So I was having some difficulty coming up with a conceptual reason for why an increasing function on a closed interval would be Riemann Integrable, when without effort a proof seemingly fell out of some computations. Could anyone verify if it is correct? Thank you very much. Here's what I have.


Suppose that $f:[a,b]\to\mathbb{R}$ is increasing. WLOG we can assume $f(b)>f(a)$, for else $f$ is constant, and trivially integrable. Let $\epsilon>0$. Choose a partition $P=\{x_i\}_0^n$ of $[a,b]$ such that for all $1\leq i,j\leq n$ it follows that $x_i-x_{i-1}=x_j-x_{j-1}<\epsilon/(f(b)-f(a))$. We compute $$U(f,P)-L(f,P)=\sum_{i=1}^n\bigg(\sup_{[x_{i-1},x_i]}f(x)-\inf_{[x_{i-1},x_i]}f(x)\bigg)(x_i-x_{i-1})$$ $$=\sum_{i=1}^n\bigg(\sup_{[x_{i-1},x_i]}f(x)-\inf_{[x_{i-1},x_i]}f(x)\bigg)(x_1-x_{0})$$ $$=\sum_{i=1}^n(f(x_i)-f(x_{i-1}))(x_1-x_{0})=(f(b)-f(a))(x_1-x_0)$$ $$<(f(b)-f(a))(\epsilon/(f(b)-f(a)))=\epsilon.$$ This completes the proof.$\square$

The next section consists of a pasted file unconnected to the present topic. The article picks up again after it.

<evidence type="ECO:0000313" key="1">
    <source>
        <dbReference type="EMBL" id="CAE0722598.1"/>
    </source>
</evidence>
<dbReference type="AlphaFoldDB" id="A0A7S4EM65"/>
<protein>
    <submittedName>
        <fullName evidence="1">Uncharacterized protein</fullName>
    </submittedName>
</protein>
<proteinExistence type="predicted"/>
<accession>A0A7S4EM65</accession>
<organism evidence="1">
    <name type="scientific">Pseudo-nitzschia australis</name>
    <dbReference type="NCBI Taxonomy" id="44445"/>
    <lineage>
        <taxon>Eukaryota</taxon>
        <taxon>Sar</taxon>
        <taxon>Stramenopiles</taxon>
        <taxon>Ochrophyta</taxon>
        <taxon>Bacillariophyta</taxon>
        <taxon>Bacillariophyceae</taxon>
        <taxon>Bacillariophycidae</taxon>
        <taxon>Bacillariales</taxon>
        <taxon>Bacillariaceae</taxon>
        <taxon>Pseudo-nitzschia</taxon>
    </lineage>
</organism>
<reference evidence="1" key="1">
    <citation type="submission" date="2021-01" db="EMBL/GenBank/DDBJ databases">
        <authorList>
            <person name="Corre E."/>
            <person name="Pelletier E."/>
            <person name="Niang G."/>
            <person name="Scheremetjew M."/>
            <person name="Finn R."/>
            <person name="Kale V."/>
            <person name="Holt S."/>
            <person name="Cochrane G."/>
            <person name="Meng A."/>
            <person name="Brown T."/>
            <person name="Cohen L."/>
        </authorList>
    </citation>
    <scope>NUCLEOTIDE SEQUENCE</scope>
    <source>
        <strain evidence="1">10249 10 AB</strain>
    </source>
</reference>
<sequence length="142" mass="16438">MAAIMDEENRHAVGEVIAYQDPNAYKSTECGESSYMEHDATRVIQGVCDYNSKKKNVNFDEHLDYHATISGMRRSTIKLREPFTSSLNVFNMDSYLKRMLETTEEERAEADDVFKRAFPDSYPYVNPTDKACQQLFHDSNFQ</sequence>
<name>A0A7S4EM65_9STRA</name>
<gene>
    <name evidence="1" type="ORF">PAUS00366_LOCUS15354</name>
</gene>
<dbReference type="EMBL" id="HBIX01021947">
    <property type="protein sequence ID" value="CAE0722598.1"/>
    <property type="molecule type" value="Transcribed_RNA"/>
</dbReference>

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    $\begingroup$ The proof is correct. The intuition for integrability is that monotone functions on closed intervals are relatively well behaved, in the sense that they have at most countably many discontinuities. $\endgroup$ – rubikscube09 Nov 7 '18 at 23:27

Yes, the proof is correct.

Every step is clearly explained.

The increasing property does the trick.


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